MARCH 20. Long talk with Cranly on the subject of my revolt. ... Attacked me on the score of love for one’s mother. Tried to imagine his mother: cannot. Told me once, in a moment of thoughtlessness, his father was sixty-one when he was born. Can see him. Strong farmer type. Pepper and salt suit. Square feet. Unkempt, grizzled beard. ... But his mother? Very young or very old? Hardly the first. If so, Cranly would not have spoken as he did. Old then. Probably, and neglected. Hence Cranly’s despair of soul: the child of exhausted loins.
MARCH 21, MORNING. Thought this in bed last night but was too lazy and free to add to it. Free, yes. The exhausted loins are those of Elizabeth and Zacchary. Then he is the precursor. Item: he eats chiefly belly bacon and dried figs. Read locusts and wild honey. Also, when thinking of him, saw always a stern severed head or death mask as if outlined on a grey curtain or veronica. Decollation they call it in the fold. Puzzled for the moment by saint John at the Latin gate. What do I see? A decollated percursor trying to pick the lock.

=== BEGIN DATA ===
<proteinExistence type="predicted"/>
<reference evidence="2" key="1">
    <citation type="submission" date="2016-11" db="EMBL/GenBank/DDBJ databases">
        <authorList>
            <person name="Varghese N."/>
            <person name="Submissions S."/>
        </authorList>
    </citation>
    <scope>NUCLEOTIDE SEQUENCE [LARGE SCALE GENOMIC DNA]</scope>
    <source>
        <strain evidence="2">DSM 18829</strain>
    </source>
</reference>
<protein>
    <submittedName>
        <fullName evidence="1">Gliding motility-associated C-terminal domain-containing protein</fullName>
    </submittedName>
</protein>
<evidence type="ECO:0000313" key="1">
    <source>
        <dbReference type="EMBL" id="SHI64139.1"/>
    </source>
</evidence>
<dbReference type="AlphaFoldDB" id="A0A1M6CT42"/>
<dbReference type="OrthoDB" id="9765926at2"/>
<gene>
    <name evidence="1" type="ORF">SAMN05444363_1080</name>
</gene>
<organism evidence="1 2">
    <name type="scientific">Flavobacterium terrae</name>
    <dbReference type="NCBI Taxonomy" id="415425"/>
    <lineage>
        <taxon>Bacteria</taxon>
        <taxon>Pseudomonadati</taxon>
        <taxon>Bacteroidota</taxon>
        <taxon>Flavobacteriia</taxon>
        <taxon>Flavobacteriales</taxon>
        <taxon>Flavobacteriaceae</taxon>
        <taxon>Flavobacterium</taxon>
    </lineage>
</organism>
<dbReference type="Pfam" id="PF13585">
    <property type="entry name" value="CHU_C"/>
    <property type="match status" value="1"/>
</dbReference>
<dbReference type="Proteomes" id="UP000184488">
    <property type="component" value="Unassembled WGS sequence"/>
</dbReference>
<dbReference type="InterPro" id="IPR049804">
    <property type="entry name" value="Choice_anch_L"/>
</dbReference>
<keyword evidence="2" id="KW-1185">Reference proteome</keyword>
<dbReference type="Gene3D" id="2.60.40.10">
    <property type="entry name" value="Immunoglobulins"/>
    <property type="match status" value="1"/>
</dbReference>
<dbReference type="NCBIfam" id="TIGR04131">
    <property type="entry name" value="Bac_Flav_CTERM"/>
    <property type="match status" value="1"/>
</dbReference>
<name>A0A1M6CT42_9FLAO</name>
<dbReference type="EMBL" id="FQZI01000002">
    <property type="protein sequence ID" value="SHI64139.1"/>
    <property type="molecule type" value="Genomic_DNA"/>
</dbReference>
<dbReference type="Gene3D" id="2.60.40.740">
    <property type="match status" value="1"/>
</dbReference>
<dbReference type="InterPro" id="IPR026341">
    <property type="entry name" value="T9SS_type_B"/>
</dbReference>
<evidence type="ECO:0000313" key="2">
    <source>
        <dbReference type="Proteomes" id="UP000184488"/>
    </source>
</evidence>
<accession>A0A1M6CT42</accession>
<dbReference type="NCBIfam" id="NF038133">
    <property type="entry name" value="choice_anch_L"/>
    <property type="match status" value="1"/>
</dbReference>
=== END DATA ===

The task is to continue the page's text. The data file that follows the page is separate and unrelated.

MARCH 21, NIGHT. Free. Soul free and fancy free. Let the dead bury the dead. Ay. And let the dead marry the dead.
James Joyce, A Portrait of the Artist as a Young Man, 1916.

  • Weitergehende Perspektiven:
    • Wie genau übernimmt die Literatur Funktionen der Religion sowohl im Erziehungssystem wie in der öffentlichen Auseinandersetzung?
    • Wie kommt es, dass Literaten (und Literaturwissenschaftler) anfangen, Bewegungen zu bilden?
    • Wie kommt es eigentlich, dass wir Literatur interpretieren? (Vgl. die Geschichte des Textbegriffs,
    • Ist die Literaturgeschichte insgesamt eine säkularistische Fiktion des 19. Jahrhunderts?
Vgl. Hippolyte Taine, The History of English Literature, vol. 1 1863, "Introduction".
HISTORY, within a hundred years in Germany, and within sixty years in France, has undergone a transformation owing to a study of literatures.